Of course, it isn’t Samuel Moore himself, but rather his jam factory. We still await news on what will happen to the site now that the factory has shut down.

Easterton Jam Factory in 1985

July 3, 2010

Samuel Moore of Easterton started jam making commercially more than 100 years ago. His business grew steadily with products sold under his name, for the company was called Samuel Moore Foods. Perhaps changing eating habits caused a decline and after a period of financial instability, the company was taken over and became a part of the Hazlewood Food group.

A number of brochures from that company have recently been donated to Market Lavington Museum. This one dates from about 1985.

Front of 1985 Hazlewood Foods brochure at Market Lavington Museum

Most of the brochure is not directly linked to our area. One page is about the products made and the processes used at the Easterton site.

The Easterton page in the brochure

At the bottom we see some of the products produced or packaged at Easterton.

A part of the Easterton jam factory as shown in the 1985 brochure

Easterton information in the 1985 brochure

Market Lavington Museum is delighted to receive information about this factory where so many local people worked. If you have any items or information that relate to the jam factory we’d be delighted to hear from you.

Right Royal Jam

June 28, 2010

On 30th April 1985, Princess Anne came to the Easterton Jam Factory – Samuel Moore Foods – to open an extension. No doubt, at the time rural industry was seen as well worth supporting and what was always known locally, simply as ‘the jam factory’ was one of the larger employers in the area.

Maybe somebody could provide Market Lavington Museum with a photo of Princess Anne in Easterton on that occasion. It would certainly complement a recent gift received by the museum.

Gift set of preserves produced by Samuel Moore Fooods of Easterton in 1985 and now at Market Lavington Museum

This is a gift set of Samuel Moore jams, jelly, mincemeat and marmalades, together with a Paddington Bear marmalade pot and spoon. This presentation pack was put together to mark the occasion of the visit of princess Anne to the Samuel Moore factory in Easterton.

Marmalade jar in the gift set which tells us that the product was made to mark the visit of Princess Anne to the Easterton factory in 1985

Special labels were produced for this unique event. The high quality preserves carried the Easterton Village trade name, which the firm used for its luxury products.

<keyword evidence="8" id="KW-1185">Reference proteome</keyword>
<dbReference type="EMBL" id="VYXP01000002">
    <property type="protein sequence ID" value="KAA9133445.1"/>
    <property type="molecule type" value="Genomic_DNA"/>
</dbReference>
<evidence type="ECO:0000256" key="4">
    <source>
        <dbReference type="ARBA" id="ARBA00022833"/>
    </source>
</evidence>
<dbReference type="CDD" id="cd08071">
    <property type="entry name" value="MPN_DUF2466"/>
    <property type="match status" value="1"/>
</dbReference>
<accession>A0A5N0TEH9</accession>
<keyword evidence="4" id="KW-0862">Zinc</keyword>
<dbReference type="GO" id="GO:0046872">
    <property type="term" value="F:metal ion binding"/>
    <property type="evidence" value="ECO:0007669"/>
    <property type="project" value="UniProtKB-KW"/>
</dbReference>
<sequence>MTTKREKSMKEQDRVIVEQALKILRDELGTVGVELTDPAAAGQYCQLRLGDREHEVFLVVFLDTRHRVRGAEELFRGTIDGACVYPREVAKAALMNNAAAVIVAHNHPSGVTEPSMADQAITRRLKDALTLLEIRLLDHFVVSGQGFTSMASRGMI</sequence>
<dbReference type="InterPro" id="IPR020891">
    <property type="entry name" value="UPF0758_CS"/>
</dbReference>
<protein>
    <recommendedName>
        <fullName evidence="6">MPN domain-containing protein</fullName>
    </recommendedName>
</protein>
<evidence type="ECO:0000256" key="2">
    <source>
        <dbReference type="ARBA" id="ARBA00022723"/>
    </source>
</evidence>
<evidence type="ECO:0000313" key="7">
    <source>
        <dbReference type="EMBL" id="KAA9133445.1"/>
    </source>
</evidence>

Life is never dull at a museum. We certainly could not have guessed that in our Silver Jubilee year, we’d have received a gift of jam that was also celebrating its 25th year. How very appropriate.

Easterton Jam Factory

June 19, 2010

Once upon a time, Easterton was famed for its jam factory. As already reported on this blog, the jam business grew out of the fruit farming of Sam Saunders and the enthusiasm of one of his employees, Samuel Moore who started making jam at his cottage, Woodbine Cottage on what is now Sam Moore’s Lane in Easterton.

The factory grew, and remained independent for years, eventually becoming a part of a larger organisation, which decided that jam, was not their core business and the factory was closed

It seems to be the way of the blog, that one entry leads to new information or even artefacts coming to the museum. We have just received labels that were not deemed worth anything when the factory closed. By museum standards, these labels are modern for they can only have been produced in the final years of operation. They are modern sticky labels on a long roll of backing paper and presumably were overprinted with further information when used.

Easterton Jam Factory labels from the 1980s - now at Market Lavington Museum

The labels tell us of a Wiltshire product and the trade name of Samuel Moore Foods of Easterton survives. We imagine that these labels went onto catering tins of jam – twelve and a half kilograms is a big container. Hidden away, almost, at the bottom right of the label is a small logo of the firm which finally closed the factory.

Samuel Moore Foods was owned by the Hazelwood group at the time

The main logo would seem to show The Royal Oak in Easterton

 The main image on the logo looks to be based on the Royal Oak pub in Easterton, which can also be seen in the 2009 photo below.

The Royal Oak, Easterton, in 2009

Jam Factory Ladies

January 30, 2010

Our Museum is called Market Lavington Museum and that ought to tell us just what it is about. But it is just a bit more complex for parish boundaries have changed. In the past, Easterton was a part of Market lavington. It is now a separate parish, but Easterton items find their way to market Lavington Museum.

Amongst them is this photo of some ladies who worked at the Samuel Moore Jam Factory in the 1970s.

Jam Factory Ladies - 1970s

Some are named. Can you identify any of the other people in this shot?